Halloween falls on Sunday, which, of course, is church night, so some communities are having trick-or-treat tonight, Saturday, although I wouldn’t be surprised to get trick-or-treaters both nights, and I wouldn’t be surprised if some trick-or-treaters double dip.
When I was a kid in eastern Kentucky, we had 5 distinct stages of trick-or-treaters:
- The demons we knew. These were the kids of friends of the family. Mom would make special goodie bags for them — caramel popcorn balls and full-sized candy bars.
- The demons we kind of knew. These were random kids in the neighborhood. They got miniature Hershey bars. The kids in our neighborhood generally wore decent costumes (or at least a mask). They always said “Trick or treat!” and usually said, “Thank you!”
- The demons we didn’t know. We lived in a subdivision out in the country, so these little monsters were random kids from out in the country. They didn’t live in a neighborhood, so they’d hit several subdivisions and maybe go into town. They generally didn’t wear costumes, as such. They’d wear old clothes and smear lipstick or something on their faces. They looked like psychotic clowns. They usually came in groups, and at least some of them would say, “Trick or treat,” like that. Flat, with no enthusiasm. They might or might not say, “Thank you.”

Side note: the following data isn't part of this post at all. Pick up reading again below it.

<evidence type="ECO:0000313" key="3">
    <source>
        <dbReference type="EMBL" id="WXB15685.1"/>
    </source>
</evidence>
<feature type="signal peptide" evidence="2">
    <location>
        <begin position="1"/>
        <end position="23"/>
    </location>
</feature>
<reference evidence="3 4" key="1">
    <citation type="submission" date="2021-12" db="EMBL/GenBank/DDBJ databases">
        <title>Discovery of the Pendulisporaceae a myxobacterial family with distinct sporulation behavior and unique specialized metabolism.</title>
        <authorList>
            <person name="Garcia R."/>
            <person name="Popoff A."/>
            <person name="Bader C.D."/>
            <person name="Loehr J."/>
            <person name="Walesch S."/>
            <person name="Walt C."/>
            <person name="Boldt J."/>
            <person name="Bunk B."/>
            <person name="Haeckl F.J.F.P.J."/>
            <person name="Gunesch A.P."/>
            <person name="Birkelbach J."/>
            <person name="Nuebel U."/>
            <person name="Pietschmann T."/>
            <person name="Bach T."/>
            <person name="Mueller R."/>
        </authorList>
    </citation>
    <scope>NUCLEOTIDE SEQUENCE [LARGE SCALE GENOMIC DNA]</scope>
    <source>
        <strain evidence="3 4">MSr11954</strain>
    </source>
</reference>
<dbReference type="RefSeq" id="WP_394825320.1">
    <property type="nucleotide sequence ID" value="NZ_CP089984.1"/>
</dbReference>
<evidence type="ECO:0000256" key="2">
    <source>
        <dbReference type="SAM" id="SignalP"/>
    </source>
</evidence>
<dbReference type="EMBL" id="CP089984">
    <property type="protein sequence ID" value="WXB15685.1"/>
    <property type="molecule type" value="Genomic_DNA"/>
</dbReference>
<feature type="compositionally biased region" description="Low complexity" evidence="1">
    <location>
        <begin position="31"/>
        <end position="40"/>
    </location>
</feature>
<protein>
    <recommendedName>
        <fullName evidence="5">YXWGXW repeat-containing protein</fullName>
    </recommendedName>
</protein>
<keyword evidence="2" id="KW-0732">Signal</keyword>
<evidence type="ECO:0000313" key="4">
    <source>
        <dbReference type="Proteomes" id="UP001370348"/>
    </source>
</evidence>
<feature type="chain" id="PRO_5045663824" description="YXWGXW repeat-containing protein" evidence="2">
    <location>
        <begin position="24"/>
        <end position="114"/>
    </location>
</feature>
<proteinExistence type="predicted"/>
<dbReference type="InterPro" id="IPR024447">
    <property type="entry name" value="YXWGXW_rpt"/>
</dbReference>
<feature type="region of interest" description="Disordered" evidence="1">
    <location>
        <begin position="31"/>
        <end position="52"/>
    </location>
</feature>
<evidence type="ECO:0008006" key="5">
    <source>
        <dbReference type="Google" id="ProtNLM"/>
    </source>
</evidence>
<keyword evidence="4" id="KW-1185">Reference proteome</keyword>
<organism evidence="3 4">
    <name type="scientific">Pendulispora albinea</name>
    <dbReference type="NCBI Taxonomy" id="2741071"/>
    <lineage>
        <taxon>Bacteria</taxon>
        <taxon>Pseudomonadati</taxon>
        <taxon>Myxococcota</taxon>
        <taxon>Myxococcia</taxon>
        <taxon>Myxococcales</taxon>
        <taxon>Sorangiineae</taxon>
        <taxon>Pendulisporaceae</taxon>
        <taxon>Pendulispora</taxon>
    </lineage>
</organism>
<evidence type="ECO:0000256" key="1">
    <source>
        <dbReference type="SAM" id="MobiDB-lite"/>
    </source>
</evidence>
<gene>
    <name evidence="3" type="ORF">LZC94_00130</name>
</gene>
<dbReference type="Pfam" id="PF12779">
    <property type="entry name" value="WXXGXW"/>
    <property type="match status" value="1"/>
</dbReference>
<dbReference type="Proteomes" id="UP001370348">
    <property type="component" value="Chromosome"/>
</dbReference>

- The demons we suspected were collecting candy for their obese moms waiting in the car. The fourth wave of kids would come near the end of trick-or-treat. If trick-or-treat was supposed to end at 8, they’d come at a quarter of. They usually didn’t wear costumes and rarely spoke. They didn’t have a special Halloween candy bag. They’d carry pillow cases, and when you opened the door, they’d just hold it out, joylessly. This wasn’t fun for them. This was a job.
- Teenagers. Some might wear masks, but most didn’t. They giggled like Beavis and Butt-head, like we were stupid, like we didn’t know they were too old to trick-or-treat. After the first group of teenagers, Dad would snuff out the candle in the jack-o-lantern and turn off the porch light — the international signal for saying, “We’re not playing anymore” — but we’d still get four or five more groups of teenagers. It was around this time of night that someone would put an M-80 or a cherry bomb in our jack-o-lantern and blow it up.
Things are different where we live now. The kids all wear costumes. They’re all polite. We get some double-dippers, but not many, although near quitting time, we still get a few teenagers. That’s when we turn out the light and call it a night.
I still bring in the pumpkin, though, just in case.